Granting Stock to Charities and Non-Profits in Your Public Offering

Perhaps nothing is more magical than the immediate accretive value-add to equity shareholders that occurs when shares change from a closed private company to a public offering. This accretive addition of value to both the shareholders and the company itself is where true wealth is made. It can also be used as a creative method for providing charity grants of private stock in a pre-public scenario. There is mutual “cross-benefit” to working with charities and non-profits when it comes time to take your company public. Such benefits are often either unknown or overlooked when it comes time to begin offering your shares in any of the various “go public” options.

Building Market Support

If only done for purely selfish motives, granting stock to charities, non-profits or NGOs in a public offering can help to provide a better more viable market for your public securities. For instance, charities that are large enough may have participants and donors that would be willing to purchase the stock if they had the knowledge that a portion of the proceeds were going to the charity they supported. In essence, supporting the stock is both directly and indirectly supporting the charity. Some charities have even used their donor lists to help bolster the value of the stock, knowing that if the stock comes out strong, they can receive more money in the process.

We’ve seen several instances where giving a good portion of stock to a large and reputable charity in the public offering has actually helped to boost the value of the stock well above the amount even given to the charity. The net value result to the company was higher after having given the stock to the charity than it would have been otherwise.

Tax Benefits

There are always tax write-off benefits to giving to charities, but there is often a greater benefit of giving stock vs. cash, especially when the value of the equities gains value. When the for-profit company provides pre-public shares, the value typically rises when the company takes to the public market. When that value increases, there are tax incentives to both the charity and the company for providing this service.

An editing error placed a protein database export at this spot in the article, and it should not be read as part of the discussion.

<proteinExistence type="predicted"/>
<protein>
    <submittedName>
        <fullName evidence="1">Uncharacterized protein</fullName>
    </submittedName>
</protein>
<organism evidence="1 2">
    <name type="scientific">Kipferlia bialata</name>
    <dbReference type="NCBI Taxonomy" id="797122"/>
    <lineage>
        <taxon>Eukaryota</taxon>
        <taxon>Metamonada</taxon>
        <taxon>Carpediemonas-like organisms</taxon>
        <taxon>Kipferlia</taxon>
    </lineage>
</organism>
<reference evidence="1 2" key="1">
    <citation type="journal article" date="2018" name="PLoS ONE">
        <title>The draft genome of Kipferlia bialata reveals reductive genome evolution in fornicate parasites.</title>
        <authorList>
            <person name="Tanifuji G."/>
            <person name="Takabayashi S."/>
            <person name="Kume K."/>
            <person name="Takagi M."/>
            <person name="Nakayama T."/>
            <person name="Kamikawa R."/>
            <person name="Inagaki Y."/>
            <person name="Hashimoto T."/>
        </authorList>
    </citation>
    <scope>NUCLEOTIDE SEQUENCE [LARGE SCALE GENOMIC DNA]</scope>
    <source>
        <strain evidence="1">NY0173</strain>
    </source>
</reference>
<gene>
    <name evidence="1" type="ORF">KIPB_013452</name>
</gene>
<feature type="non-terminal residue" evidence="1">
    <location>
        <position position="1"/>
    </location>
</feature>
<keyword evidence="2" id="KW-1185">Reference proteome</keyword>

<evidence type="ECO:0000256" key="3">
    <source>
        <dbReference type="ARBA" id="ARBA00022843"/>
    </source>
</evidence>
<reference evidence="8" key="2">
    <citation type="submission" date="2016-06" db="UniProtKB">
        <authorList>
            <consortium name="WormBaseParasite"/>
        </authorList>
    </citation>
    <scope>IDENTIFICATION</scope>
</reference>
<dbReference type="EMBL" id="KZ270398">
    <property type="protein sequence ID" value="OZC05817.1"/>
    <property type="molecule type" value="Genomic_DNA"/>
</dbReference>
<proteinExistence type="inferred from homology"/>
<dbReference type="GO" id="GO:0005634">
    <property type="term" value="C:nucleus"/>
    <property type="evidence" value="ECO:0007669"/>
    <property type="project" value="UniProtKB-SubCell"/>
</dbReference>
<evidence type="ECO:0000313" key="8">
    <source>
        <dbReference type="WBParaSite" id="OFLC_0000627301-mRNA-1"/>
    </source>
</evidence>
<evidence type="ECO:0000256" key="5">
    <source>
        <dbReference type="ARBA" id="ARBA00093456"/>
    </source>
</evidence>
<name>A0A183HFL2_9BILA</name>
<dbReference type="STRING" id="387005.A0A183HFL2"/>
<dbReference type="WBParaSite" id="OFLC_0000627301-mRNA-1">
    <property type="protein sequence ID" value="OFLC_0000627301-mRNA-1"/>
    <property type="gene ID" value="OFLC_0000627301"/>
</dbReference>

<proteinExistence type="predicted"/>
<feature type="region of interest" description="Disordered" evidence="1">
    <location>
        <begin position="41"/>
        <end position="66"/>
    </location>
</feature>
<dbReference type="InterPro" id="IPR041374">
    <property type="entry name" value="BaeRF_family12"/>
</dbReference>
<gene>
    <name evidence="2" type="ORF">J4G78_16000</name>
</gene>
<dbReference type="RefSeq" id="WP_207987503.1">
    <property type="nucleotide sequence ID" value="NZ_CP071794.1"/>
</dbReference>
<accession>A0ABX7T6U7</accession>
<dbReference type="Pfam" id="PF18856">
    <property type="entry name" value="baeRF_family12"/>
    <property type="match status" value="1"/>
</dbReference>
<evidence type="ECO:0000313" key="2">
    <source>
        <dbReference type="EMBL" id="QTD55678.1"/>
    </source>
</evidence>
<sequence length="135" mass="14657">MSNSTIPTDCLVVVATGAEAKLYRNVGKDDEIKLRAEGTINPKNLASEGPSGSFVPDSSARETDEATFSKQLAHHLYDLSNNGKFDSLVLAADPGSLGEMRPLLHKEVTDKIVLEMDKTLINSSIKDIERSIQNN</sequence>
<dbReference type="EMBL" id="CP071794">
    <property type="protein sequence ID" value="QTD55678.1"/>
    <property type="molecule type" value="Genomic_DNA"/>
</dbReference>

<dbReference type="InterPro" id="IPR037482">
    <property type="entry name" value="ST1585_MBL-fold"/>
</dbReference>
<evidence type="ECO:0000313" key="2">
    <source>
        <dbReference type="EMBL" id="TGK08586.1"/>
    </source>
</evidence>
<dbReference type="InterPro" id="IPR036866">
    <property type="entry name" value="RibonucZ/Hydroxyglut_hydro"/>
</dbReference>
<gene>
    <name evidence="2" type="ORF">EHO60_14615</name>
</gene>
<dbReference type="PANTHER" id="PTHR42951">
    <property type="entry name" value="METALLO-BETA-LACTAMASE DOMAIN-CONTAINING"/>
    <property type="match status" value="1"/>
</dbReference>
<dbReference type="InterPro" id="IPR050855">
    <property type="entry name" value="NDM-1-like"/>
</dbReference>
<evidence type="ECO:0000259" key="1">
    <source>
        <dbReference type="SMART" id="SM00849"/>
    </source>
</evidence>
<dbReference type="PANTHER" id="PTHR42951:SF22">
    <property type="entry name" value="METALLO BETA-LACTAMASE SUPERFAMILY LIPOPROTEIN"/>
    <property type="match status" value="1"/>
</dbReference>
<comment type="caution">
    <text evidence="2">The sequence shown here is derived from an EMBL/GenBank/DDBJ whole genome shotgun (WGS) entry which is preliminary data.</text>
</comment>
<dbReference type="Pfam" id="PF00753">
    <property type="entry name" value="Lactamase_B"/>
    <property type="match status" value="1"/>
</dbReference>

First, the company benefits because it is cheaper to provide equities rather than cash.If the company decided to sell those same equities themselves, they would take a major tax hit on the value accretion. If they had sold the stock after the offering and then simply given it to the charity, the business would have first been taxed on the difference in basis before the charitable contribution was given. While there would be a write-off on the gifting of the cash after the shares were sold, the write-off would NOT make up for the loss on the amount taxed when the shares were initially sold. WellsFargo has a great example analysis of this. In short, it’s better to give pre-public stock than cash from the proceeds of the sale of stock after the public offering.

Cash is a limited commodity. Stock is often easier to provide from the company’s perspective because you can always create more (with dilution and approval from the shareholders of course).

Second, the charity receives a liquid cash boost to its coffers. In the economic environment of the last decade or so, charities have had a difficult time financing their on-going working capital needs. Giving to charities with liquid stock provides a great way for for-profit companies to help finance the needs of reputable and necessary charities.

General Do-Gooding 

As always, giving stock over cash may have tax benefits and also bolster the value of the overall offering, but charitable giving is–in the end–still giving. It still costs more to give, even with tax incentives. However, from our clients’ perspective giving some of their stock to the charity of their choice has been a great way for the business owner to share in the overall success of the enterprise they have spent a great deal of sweat and blood to build.

The cost-benefit analysis of providing pre-IPO shares to the charity of your choice prior to taking your company public often depends on many differing cogs and how well they perform. But, allowing a charity to benefit monetarily from the rise in value of your company’s equities in the public offering is often easier than giving cash, can greatly bolster the market support of your offering and is an excellent way to fund the charity of your choice in a more tax-advantageous way.

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Nate Nead
Nate Nead is a licensed investment banker and Principal at Deal Capital Partners, LLC which includes InvestmentBank.com and Crowdfund.co. Nate works works with middle-market corporate clients looking to acquire, sell, divest or raise growth capital from qualified buyers and institutional investors. He is the chief evangelist of the company's growing digital investment banking platform. Reliance Worldwide Investments, LLC a member of FINRA and SIPC and registered with the SEC and MSRB. Nate resides in Seattle, Washington.
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